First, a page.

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California regulator ARB is considering changes to its forestry offset protocol and potentially adding a grassland methodology as it looks to increase the supply of credits with a direct environmental benefit to the state, a registry source said.
County of San Diego housing projects relying on out-of-jurisdiction carbon offsets to nullify the impacts of urban sprawl may not proceed because the plan violates prior guidance and lacks environmental integrity, a California Superior Court judge ruled last week.
The Washington Department of Ecology (ECY) will ask the state Supreme Court this spring to overturn a lower court’s block of Governor Jay Inslee’s (D) market-based regulation for large emitters, potentially offering the state a fresh chance to put a price on carbon after multiple failed attempts in recent years.
California regulator ARB divvied out nearly 679,500 California Carbon Offsets (CCOs) during the week of Dec. 24-28 in the final issuance of 2018, as a single forestry project developer took home most of the credits.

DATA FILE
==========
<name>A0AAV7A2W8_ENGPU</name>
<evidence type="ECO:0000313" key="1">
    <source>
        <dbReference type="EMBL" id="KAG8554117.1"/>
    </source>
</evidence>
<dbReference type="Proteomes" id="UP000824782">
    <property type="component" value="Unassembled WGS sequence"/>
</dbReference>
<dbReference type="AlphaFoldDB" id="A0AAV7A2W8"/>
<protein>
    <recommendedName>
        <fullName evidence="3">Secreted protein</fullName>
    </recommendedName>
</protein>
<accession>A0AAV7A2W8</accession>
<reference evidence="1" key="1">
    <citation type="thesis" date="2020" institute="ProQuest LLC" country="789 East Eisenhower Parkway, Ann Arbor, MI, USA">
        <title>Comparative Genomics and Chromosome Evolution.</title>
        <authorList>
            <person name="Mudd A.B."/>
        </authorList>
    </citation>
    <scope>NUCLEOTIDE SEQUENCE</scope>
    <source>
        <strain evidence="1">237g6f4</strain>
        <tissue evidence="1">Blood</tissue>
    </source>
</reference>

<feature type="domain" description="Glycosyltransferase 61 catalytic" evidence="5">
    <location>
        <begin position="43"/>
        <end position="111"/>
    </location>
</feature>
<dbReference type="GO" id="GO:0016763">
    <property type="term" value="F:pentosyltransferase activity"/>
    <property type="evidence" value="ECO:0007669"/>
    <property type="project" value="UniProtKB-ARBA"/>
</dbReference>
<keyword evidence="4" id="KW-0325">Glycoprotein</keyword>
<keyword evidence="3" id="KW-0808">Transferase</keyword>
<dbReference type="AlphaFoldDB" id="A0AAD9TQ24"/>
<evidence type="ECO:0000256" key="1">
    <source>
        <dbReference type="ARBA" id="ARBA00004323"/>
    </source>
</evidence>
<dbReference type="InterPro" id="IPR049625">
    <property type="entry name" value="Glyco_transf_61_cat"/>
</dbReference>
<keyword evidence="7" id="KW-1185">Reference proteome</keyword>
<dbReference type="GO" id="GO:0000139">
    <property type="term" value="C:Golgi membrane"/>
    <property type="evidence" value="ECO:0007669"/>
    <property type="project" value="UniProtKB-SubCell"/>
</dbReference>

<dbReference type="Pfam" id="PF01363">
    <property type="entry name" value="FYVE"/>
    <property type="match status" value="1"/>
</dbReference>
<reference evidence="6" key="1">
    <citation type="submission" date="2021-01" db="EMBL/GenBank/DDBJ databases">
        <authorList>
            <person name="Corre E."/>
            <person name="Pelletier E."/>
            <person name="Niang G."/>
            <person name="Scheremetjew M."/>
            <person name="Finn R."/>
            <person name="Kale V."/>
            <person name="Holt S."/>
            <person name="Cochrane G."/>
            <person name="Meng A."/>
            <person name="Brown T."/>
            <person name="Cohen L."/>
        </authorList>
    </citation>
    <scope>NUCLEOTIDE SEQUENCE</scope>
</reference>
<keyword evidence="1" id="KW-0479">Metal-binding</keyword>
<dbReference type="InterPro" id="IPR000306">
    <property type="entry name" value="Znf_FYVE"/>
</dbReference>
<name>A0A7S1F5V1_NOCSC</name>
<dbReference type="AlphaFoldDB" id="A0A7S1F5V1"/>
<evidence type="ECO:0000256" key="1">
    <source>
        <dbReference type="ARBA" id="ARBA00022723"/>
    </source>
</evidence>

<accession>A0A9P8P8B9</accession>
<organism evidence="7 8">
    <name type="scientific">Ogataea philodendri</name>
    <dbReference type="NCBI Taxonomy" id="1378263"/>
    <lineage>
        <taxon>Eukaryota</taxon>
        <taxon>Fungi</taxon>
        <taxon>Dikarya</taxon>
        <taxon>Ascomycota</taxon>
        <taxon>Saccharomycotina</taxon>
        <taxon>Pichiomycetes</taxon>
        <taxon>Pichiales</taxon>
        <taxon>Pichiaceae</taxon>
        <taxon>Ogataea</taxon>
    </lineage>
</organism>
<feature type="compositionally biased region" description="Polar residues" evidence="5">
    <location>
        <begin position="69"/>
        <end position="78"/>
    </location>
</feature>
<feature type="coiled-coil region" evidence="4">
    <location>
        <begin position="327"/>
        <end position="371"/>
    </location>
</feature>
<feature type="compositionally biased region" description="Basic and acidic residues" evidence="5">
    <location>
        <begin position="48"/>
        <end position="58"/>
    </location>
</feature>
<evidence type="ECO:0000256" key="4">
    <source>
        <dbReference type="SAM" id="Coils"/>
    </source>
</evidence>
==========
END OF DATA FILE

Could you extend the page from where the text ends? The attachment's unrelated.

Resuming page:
Evolution Markets has lost an experienced broker from its New York City office, several sources confirmed to Carbon Pulse.
The Netherlands faces a turbulent year in agreeing a plan to meet its 2030 domestic emission target after green groups withdrew their support because it failed to include a carbon tax for heavy industries while setting a lower carbon price floor for the power sector.
European carbon allowances closed higher following a choppy session on Wednesday, flirting with last September’s 10-year high during the first trading day of 2019.
Chugoku Electric Power Co. and JFE Steel have given up on plans to build a 1.07GW coal-fired power plant over concerns the facility might prove unprofitable, marking the seventh planned coal plant to be scrapped in Japan over the past 18 months.
Closing prices, ranges and volumes for China’s regional pilot carbon markets.
Governments will in early 2020 revisit negotiations for rules covering international emissions trade, recycling much of last week’s failed Paris Agreement Article 6 text that gave wide scope for cross-border dealing.
BITE-SIZED UPDATES FROM AROUND THE WORLD